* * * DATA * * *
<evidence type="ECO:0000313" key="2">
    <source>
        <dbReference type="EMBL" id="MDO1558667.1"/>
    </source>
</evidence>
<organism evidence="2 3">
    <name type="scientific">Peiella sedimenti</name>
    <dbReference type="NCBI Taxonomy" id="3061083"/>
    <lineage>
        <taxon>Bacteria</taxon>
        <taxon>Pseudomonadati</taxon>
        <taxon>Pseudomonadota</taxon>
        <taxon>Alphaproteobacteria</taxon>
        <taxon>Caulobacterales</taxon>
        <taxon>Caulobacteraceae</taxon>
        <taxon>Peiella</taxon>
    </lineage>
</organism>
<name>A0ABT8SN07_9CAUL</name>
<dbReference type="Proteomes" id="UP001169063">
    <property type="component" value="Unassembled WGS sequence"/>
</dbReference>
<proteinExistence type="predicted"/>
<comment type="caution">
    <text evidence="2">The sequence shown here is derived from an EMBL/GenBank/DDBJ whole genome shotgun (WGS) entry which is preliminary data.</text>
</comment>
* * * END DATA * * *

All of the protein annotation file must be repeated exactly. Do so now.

<evidence type="ECO:0000313" key="2">
    <source>
        <dbReference type="EMBL" id="MDO1558667.1"/>
    </source>
</evidence>
<organism evidence="2 3">
    <name type="scientific">Peiella sedimenti</name>
    <dbReference type="NCBI Taxonomy" id="3061083"/>
    <lineage>
        <taxon>Bacteria</taxon>
        <taxon>Pseudomonadati</taxon>
        <taxon>Pseudomonadota</taxon>
        <taxon>Alphaproteobacteria</taxon>
        <taxon>Caulobacterales</taxon>
        <taxon>Caulobacteraceae</taxon>
        <taxon>Peiella</taxon>
    </lineage>
</organism>
<name>A0ABT8SN07_9CAUL</name>
<dbReference type="Proteomes" id="UP001169063">
    <property type="component" value="Unassembled WGS sequence"/>
</dbReference>
<proteinExistence type="predicted"/>
<comment type="caution">
    <text evidence="2">The sequence shown here is derived from an EMBL/GenBank/DDBJ whole genome shotgun (WGS) entry which is preliminary data.</text>
</comment>